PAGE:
And when the Knight Family Foundation put up a $500,000 challenge grant to fund the new LYTE Lounge, the Trust’s support enabled the group to bring both Kaltz and chief innovation officer Carl Wiley on as full-time employees this past January to work on meeting that challenge.
Executive director Casey Holtschneider describes the organization’s mission as fundamentally “about building authentic relationships. It’s this liberation theology idea that says, ‘I’m going to stick by and walk alongside you for as long as you need and help you get what it is that you need.’ It’s a journey together.”
“It was a really pivotal moment for us,” says Holtschneider. “We have just exponentially been able to accomplish so much since that point. It made all the difference in the world.” This fall LYTE received a second Unity Fund grant, and shortly thereafter hit their half-million-dollar challenge goal.
Another form of support has also been key: that of Sixth Ward alderman Roderick Sawyer and his constituents. The ward has a large population of retired educators, older retirees looking to give back in some capacity. “When we did a lot of block walking,” says Wiley, “a lot of folks were saying, ‘I’ve always wanted a place where I could connect with younger people. I have got all sorts of things I’d love to teach them and I want to help’—but they didn’t have a safe place to do it.” One retired neighbor across the street has become so involved that LYTE brought him on as the center’s light engineer, overseeing maintenance and some of the construction.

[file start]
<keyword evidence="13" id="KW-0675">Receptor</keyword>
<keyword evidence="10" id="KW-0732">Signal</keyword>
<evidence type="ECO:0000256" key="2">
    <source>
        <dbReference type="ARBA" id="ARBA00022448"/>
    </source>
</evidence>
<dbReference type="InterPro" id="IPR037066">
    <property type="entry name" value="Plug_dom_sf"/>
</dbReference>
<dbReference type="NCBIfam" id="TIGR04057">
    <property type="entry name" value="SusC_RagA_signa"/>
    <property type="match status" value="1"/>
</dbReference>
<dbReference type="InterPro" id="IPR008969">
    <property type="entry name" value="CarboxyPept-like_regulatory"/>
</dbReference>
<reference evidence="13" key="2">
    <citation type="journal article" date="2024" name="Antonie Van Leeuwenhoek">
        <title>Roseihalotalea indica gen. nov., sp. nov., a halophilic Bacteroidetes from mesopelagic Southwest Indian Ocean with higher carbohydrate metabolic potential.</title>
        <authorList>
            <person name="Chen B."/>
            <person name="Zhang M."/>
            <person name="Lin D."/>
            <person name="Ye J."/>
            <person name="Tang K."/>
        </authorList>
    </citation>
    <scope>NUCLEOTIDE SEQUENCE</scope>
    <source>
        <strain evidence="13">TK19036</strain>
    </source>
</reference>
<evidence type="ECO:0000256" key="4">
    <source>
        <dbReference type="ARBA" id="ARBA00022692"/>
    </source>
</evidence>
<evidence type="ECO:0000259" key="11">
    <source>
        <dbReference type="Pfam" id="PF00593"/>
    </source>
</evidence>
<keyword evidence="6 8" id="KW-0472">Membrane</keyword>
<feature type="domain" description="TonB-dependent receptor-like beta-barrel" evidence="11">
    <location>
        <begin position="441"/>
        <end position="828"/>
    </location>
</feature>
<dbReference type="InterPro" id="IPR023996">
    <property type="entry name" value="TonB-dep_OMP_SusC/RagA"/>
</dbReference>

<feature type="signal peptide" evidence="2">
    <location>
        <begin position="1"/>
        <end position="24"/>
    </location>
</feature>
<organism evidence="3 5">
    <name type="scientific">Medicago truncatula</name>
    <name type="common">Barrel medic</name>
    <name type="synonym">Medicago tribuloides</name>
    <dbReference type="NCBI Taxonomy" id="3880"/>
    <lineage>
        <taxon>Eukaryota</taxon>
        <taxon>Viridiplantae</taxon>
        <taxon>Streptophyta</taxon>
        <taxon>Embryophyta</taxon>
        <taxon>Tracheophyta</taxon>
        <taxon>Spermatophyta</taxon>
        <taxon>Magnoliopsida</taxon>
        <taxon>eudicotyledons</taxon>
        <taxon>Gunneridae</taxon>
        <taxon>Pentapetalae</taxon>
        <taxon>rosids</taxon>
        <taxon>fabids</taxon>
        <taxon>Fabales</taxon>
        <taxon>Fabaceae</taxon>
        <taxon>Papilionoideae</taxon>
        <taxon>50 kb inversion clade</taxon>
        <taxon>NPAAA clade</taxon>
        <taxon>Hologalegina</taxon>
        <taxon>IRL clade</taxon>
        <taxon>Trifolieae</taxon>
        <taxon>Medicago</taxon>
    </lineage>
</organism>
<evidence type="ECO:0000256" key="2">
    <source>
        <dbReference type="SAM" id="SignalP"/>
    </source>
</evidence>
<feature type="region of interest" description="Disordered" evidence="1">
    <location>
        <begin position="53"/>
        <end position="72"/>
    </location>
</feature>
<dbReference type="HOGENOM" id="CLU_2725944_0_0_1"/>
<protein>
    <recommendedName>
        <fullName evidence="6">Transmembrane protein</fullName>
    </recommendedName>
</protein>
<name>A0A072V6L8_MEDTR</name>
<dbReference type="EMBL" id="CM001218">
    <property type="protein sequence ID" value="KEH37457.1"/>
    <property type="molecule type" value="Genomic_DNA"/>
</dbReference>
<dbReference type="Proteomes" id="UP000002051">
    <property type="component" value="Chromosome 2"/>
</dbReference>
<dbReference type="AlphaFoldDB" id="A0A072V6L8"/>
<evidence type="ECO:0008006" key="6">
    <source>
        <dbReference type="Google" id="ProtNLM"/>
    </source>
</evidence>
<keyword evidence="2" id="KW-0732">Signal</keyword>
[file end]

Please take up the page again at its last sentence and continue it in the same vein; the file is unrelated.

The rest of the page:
“We heard loud and clear from our neighbors, ‘We want this to be for us and we want this to include us and our vision and our lives,’” says Holtschneider. “I think there’s really amazing potential for the joining and sharing of different generations in this space.”
The LYTE Lounge is also providing young people with a more connected community, as neighbors have welcomed the center and stepped forward to contribute their skills. Chief innovation officer Carl Wiley says he heard from many residents, “‘I’ve always wanted a place where I could connect with younger people. I have got all sorts of things I’d love to teach them and I want to help’—but they didn’t have a safe place to do it.”
Still, LYTE’s work will always center on the young people it is designed to serve, in whatever form and for however long it takes. “We hear a lot from young people about how stigmatizing and otherizing it is to be a case that somebody is managing,” says Holtschneider.
“This is really about building authentic relationships. It’s this liberation theology idea that says, ‘I’m going to stick by and walk alongside you for as long as you need and help you get what it is that you need.’ It’s a journey together.”